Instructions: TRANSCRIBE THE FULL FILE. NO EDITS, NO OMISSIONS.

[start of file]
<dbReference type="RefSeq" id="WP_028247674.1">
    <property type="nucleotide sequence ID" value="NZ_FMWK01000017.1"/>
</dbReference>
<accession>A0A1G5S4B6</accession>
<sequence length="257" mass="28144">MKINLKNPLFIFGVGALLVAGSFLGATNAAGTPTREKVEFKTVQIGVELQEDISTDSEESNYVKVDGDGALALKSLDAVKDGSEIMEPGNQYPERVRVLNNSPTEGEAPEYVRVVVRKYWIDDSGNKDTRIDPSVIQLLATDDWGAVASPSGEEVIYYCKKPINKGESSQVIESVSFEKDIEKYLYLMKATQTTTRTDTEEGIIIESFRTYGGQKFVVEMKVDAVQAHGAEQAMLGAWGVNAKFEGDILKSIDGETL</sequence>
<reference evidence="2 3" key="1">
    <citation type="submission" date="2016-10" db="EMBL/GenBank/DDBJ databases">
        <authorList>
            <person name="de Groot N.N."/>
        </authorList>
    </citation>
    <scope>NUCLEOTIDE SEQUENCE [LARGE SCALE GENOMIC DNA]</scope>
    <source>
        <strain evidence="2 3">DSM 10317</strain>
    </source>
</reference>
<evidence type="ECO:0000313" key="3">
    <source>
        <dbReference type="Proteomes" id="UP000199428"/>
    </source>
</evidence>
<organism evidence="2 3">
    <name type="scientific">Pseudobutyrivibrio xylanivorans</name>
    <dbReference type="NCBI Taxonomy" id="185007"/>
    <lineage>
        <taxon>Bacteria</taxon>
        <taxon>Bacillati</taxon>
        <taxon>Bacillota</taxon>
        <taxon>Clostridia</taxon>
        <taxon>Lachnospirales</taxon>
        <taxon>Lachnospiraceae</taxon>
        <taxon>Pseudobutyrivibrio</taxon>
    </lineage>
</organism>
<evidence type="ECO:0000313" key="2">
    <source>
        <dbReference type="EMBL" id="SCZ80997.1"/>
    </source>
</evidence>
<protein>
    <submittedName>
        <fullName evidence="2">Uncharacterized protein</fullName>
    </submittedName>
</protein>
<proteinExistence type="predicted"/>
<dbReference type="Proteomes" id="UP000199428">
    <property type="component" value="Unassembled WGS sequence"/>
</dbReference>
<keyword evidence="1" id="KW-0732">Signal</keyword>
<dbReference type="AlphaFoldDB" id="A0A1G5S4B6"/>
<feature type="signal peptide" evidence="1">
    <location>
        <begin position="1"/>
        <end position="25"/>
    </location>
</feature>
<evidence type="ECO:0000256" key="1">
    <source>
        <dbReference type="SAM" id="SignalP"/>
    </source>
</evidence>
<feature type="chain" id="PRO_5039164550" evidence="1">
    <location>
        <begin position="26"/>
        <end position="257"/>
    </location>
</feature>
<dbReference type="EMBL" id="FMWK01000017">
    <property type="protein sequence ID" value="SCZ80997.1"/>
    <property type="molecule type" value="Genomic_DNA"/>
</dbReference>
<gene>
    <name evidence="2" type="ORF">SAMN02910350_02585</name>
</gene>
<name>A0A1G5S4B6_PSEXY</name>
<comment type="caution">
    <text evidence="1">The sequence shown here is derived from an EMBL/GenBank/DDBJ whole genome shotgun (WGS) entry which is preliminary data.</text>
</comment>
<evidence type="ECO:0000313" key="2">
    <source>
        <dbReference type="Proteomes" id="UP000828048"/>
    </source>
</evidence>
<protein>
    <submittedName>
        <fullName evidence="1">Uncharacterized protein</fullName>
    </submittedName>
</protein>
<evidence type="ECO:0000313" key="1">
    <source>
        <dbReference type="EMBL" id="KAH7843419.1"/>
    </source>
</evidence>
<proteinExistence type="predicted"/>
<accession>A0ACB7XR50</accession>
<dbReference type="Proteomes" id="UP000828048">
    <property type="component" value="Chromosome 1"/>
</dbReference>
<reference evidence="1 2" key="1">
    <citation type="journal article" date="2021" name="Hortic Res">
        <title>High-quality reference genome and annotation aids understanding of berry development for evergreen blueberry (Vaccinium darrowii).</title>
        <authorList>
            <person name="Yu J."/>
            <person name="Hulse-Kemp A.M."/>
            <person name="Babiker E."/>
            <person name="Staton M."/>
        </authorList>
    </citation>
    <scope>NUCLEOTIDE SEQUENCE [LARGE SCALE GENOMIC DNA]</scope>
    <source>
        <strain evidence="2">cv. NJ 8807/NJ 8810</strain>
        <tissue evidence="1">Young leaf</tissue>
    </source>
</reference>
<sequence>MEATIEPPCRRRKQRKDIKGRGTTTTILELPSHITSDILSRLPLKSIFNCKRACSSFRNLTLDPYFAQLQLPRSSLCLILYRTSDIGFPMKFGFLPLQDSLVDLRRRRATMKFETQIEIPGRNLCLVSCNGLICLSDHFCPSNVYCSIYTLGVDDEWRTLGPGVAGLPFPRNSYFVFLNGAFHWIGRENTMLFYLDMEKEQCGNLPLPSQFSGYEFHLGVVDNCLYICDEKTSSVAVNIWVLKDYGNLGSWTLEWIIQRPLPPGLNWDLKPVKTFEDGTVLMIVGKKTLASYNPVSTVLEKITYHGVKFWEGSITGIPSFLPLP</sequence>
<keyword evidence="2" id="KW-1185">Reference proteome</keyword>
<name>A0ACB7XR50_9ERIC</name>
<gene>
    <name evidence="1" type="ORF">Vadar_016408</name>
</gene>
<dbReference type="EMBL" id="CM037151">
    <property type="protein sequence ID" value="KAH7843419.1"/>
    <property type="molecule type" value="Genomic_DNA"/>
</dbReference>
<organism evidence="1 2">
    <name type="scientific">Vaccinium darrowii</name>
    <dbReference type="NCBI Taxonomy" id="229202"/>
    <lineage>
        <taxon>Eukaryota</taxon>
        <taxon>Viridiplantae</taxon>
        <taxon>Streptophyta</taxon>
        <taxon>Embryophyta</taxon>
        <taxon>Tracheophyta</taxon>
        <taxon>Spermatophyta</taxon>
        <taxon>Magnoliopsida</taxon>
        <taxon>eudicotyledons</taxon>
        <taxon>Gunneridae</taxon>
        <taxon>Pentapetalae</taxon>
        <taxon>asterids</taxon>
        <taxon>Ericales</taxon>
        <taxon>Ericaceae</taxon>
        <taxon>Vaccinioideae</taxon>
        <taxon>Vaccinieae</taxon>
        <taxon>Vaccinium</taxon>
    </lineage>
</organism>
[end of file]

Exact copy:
<dbReference type="RefSeq" id="WP_028247674.1">
    <property type="nucleotide sequence ID" value="NZ_FMWK01000017.1"/>
</dbReference>
<accession>A0A1G5S4B6</accession>
<sequence length="257" mass="28144">MKINLKNPLFIFGVGALLVAGSFLGATNAAGTPTREKVEFKTVQIGVELQEDISTDSEESNYVKVDGDGALALKSLDAVKDGSEIMEPGNQYPERVRVLNNSPTEGEAPEYVRVVVRKYWIDDSGNKDTRIDPSVIQLLATDDWGAVASPSGEEVIYYCKKPINKGESSQVIESVSFEKDIEKYLYLMKATQTTTRTDTEEGIIIESFRTYGGQKFVVEMKVDAVQAHGAEQAMLGAWGVNAKFEGDILKSIDGETL</sequence>
<reference evidence="2 3" key="1">
    <citation type="submission" date="2016-10" db="EMBL/GenBank/DDBJ databases">
        <authorList>
            <person name="de Groot N.N."/>
        </authorList>
    </citation>
    <scope>NUCLEOTIDE SEQUENCE [LARGE SCALE GENOMIC DNA]</scope>
    <source>
        <strain evidence="2 3">DSM 10317</strain>
    </source>
</reference>
<evidence type="ECO:0000313" key="3">
    <source>
        <dbReference type="Proteomes" id="UP000199428"/>
    </source>
</evidence>
<organism evidence="2 3">
    <name type="scientific">Pseudobutyrivibrio xylanivorans</name>
    <dbReference type="NCBI Taxonomy" id="185007"/>
    <lineage>
        <taxon>Bacteria</taxon>
        <taxon>Bacillati</taxon>
        <taxon>Bacillota</taxon>
        <taxon>Clostridia</taxon>
        <taxon>Lachnospirales</taxon>
        <taxon>Lachnospiraceae</taxon>
        <taxon>Pseudobutyrivibrio</taxon>
    </lineage>
</organism>
<evidence type="ECO:0000313" key="2">
    <source>
        <dbReference type="EMBL" id="SCZ80997.1"/>
    </source>
</evidence>
<protein>
    <submittedName>
        <fullName evidence="2">Uncharacterized protein</fullName>
    </submittedName>
</protein>
<proteinExistence type="predicted"/>
<dbReference type="Proteomes" id="UP000199428">
    <property type="component" value="Unassembled WGS sequence"/>
</dbReference>
<keyword evidence="1" id="KW-0732">Signal</keyword>
<dbReference type="AlphaFoldDB" id="A0A1G5S4B6"/>
<feature type="signal peptide" evidence="1">
    <location>
        <begin position="1"/>
        <end position="25"/>
    </location>
</feature>
<evidence type="ECO:0000256" key="1">
    <source>
        <dbReference type="SAM" id="SignalP"/>
    </source>
</evidence>
<feature type="chain" id="PRO_5039164550" evidence="1">
    <location>
        <begin position="26"/>
        <end position="257"/>
    </location>
</feature>
<dbReference type="EMBL" id="FMWK01000017">
    <property type="protein sequence ID" value="SCZ80997.1"/>
    <property type="molecule type" value="Genomic_DNA"/>
</dbReference>
<gene>
    <name evidence="2" type="ORF">SAMN02910350_02585</name>
</gene>
<name>A0A1G5S4B6_PSEXY</name>
<comment type="caution">
    <text evidence="1">The sequence shown here is derived from an EMBL/GenBank/DDBJ whole genome shotgun (WGS) entry which is preliminary data.</text>
</comment>
<evidence type="ECO:0000313" key="2">
    <source>
        <dbReference type="Proteomes" id="UP000828048"/>
    </source>
</evidence>
<protein>
    <submittedName>
        <fullName evidence="1">Uncharacterized protein</fullName>
    </submittedName>
</protein>
<evidence type="ECO:0000313" key="1">
    <source>
        <dbReference type="EMBL" id="KAH7843419.1"/>
    </source>
</evidence>
<proteinExistence type="predicted"/>
<accession>A0ACB7XR50</accession>
<dbReference type="Proteomes" id="UP000828048">
    <property type="component" value="Chromosome 1"/>
</dbReference>
<reference evidence="1 2" key="1">
    <citation type="journal article" date="2021" name="Hortic Res">
        <title>High-quality reference genome and annotation aids understanding of berry development for evergreen blueberry (Vaccinium darrowii).</title>
        <authorList>
            <person name="Yu J."/>
            <person name="Hulse-Kemp A.M."/>
            <person name="Babiker E."/>
            <person name="Staton M."/>
        </authorList>
    </citation>
    <scope>NUCLEOTIDE SEQUENCE [LARGE SCALE GENOMIC DNA]</scope>
    <source>
        <strain evidence="2">cv. NJ 8807/NJ 8810</strain>
        <tissue evidence="1">Young leaf</tissue>
    </source>
</reference>
<sequence>MEATIEPPCRRRKQRKDIKGRGTTTTILELPSHITSDILSRLPLKSIFNCKRACSSFRNLTLDPYFAQLQLPRSSLCLILYRTSDIGFPMKFGFLPLQDSLVDLRRRRATMKFETQIEIPGRNLCLVSCNGLICLSDHFCPSNVYCSIYTLGVDDEWRTLGPGVAGLPFPRNSYFVFLNGAFHWIGRENTMLFYLDMEKEQCGNLPLPSQFSGYEFHLGVVDNCLYICDEKTSSVAVNIWVLKDYGNLGSWTLEWIIQRPLPPGLNWDLKPVKTFEDGTVLMIVGKKTLASYNPVSTVLEKITYHGVKFWEGSITGIPSFLPLP</sequence>
<keyword evidence="2" id="KW-1185">Reference proteome</keyword>
<name>A0ACB7XR50_9ERIC</name>
<gene>
    <name evidence="1" type="ORF">Vadar_016408</name>
</gene>
<dbReference type="EMBL" id="CM037151">
    <property type="protein sequence ID" value="KAH7843419.1"/>
    <property type="molecule type" value="Genomic_DNA"/>
</dbReference>
<organism evidence="1 2">
    <name type="scientific">Vaccinium darrowii</name>
    <dbReference type="NCBI Taxonomy" id="229202"/>
    <lineage>
        <taxon>Eukaryota</taxon>
        <taxon>Viridiplantae</taxon>
        <taxon>Streptophyta</taxon>
        <taxon>Embryophyta</taxon>
        <taxon>Tracheophyta</taxon>
        <taxon>Spermatophyta</taxon>
        <taxon>Magnoliopsida</taxon>
        <taxon>eudicotyledons</taxon>
        <taxon>Gunneridae</taxon>
        <taxon>Pentapetalae</taxon>
        <taxon>asterids</taxon>
        <taxon>Ericales</taxon>
        <taxon>Ericaceae</taxon>
        <taxon>Vaccinioideae</taxon>
        <taxon>Vaccinieae</taxon>
        <taxon>Vaccinium</taxon>
    </lineage>
</organism>